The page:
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Multi-lingual ExpressionEngine (practical)

Steven Grant

by Steven Grant on April 11, 2013

Last year at EECI in Leiden, I discussed approaches to multi-lingual sites in ExpressionEngine.

In March we had the opportunity to work with our friends at Stuff and Nonsense to make their client, Emyr Evans, site bi-lingual.

As I discussed in my talk last year, there are many approaches now in EE including Transcribe from our good friends at EE Harbor, the Carl Crawley approach and Biber.

We didn’t use any of those in this project.

What we did use was Freebie (one of my favourite little EE tools) and Republic Variables.

Stuff & Nonsense had already built out the majority of the site in traditional EE fashion before we got involved.

URL Structure

The first step was to create the URL structure that would define what language the user would be looking at and so opted for /en and /cy - pretty simple. Of course, there are no template groups called ‘en’ or ‘cy’ which would make EE fail by default. Enter Freebie.

Using Freebie you can tell it to ignore the presence of certain strings in the segments.

Channel Fields

From here we duplicated each channel field (unsustainable for anything more than 2 languages IMHO) and appended a language indicator (that must match our Freebie segments) to each.

So that handled all of the channel field data for us. As I said, anything more than 2 languages and you’ll start running into problems. It’s not particularly efficient to continue to add new fields each time a new language comes on-board, on a site like this with only a handful of channels, it’s manageable.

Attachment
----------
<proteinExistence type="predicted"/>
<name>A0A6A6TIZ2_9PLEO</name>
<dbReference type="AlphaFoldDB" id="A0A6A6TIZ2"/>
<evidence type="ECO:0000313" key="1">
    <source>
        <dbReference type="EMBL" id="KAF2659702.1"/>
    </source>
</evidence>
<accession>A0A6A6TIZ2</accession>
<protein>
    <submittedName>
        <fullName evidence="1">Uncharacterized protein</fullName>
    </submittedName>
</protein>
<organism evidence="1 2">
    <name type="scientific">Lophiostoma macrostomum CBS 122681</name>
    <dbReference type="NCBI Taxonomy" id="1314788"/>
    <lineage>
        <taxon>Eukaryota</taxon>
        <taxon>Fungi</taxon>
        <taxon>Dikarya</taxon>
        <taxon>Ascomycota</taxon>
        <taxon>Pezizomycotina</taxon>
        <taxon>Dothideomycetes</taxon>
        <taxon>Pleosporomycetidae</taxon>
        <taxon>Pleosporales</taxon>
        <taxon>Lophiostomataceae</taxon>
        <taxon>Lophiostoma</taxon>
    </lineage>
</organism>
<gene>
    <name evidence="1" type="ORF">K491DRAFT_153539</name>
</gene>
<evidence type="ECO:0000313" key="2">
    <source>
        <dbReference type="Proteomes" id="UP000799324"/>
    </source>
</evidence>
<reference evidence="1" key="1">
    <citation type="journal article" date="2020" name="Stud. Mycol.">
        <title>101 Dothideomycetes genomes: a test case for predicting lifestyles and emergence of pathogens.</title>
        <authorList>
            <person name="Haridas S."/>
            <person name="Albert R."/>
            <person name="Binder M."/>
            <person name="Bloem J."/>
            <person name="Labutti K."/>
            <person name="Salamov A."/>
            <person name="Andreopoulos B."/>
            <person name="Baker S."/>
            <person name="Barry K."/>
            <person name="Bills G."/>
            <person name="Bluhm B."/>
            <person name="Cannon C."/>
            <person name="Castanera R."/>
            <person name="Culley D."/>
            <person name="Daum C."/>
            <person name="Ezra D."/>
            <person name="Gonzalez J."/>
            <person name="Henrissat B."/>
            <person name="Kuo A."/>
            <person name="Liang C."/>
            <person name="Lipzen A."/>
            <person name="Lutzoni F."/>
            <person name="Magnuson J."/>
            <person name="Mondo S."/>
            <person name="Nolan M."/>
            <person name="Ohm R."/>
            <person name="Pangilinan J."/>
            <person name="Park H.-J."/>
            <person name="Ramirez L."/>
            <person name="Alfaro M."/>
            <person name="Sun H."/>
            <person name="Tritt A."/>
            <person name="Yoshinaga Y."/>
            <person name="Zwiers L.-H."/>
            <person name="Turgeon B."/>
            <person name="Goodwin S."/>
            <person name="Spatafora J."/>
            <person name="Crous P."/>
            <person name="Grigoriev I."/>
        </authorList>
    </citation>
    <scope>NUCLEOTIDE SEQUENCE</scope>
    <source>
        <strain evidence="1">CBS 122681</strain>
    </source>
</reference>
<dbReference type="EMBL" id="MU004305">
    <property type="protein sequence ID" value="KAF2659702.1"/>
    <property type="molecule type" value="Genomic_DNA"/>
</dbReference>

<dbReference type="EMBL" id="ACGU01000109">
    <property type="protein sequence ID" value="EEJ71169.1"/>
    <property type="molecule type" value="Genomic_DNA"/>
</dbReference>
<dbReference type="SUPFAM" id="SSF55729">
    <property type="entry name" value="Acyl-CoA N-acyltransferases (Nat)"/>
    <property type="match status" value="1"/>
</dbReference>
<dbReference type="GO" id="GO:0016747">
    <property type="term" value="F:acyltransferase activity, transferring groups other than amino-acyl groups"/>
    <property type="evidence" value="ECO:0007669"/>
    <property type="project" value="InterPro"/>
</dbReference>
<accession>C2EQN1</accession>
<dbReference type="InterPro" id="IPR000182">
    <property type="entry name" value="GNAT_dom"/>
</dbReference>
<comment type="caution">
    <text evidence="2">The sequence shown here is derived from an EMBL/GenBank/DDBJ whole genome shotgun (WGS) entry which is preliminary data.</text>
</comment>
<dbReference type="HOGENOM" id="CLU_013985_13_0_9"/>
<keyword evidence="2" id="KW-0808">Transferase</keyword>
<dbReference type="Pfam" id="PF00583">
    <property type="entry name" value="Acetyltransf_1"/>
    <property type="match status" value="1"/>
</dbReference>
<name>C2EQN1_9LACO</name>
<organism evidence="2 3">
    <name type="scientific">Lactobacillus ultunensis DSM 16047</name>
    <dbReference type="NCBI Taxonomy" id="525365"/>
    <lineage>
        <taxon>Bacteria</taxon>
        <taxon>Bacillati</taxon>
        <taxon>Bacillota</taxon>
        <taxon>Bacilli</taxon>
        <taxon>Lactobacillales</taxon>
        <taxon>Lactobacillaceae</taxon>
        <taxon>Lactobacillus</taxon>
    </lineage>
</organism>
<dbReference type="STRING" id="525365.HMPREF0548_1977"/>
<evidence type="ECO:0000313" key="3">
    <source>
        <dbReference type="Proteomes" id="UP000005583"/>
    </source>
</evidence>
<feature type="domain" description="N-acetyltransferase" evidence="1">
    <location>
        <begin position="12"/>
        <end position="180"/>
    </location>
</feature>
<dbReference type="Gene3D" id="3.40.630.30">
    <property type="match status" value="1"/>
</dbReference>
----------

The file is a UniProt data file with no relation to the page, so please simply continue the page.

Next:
custom fields for a channel with language indicators

Misc Content

There’s always content that doesn’t belong in a Channel but that you want your client to edit. For stuff like that we’d usually use Low Variables (an excellent add-on with many uses but on this project, I opted for Republic Variables for the simple reason that it we only needed text fieldtypes.

Again, just like the custom fields, we appended _en and _cy to the respective variables that we could then use within templates.

It was in Republic Variables that we stored translations for navigation, used equipment data titles and form labels, amongst others.

Republic Variables in the control panel

Templates

The first thing was to fix the homepage as it would never have any segments if you land on it. For this we used Switchee with some simple template code to redirect the user if there was no language segment.

 {exp:switchee variable = "{freebie_1}" parse="inward"}
    {case value="en|cy"}
    ....
    {/case}

    {case default="Yes"}
    {redirect='en'}
    {/case}

    {/exp:switchee}

Translating Content in Templates

Simply a matter of calling the appropriate channel field as we normally would with ExpressionEngine:

{exp:channel:entries channel="used" dynamic="no" limit="5"}
{cf_used_summary_{freebie_1}}
{/exp:channel:entries}

Of course for the content stored in Republic Variables we can do:

{rv_variablename_{freebie_1}}

Other Gotchas

On a page like this one, the user has the option to contact the tractor dealership about a specific model etc. For this I used Freeform and redirected a submission with this paramter:

{exp:freeform:form
    form_name="ask_a_question"
    return="{freebie_1}/confirmation"
    }

As you can see, Freebie gives quite a lot of power and with the right mix of add-ons, building a small bi-lingual site can be a nice experience.

The Emyr Evans site

 

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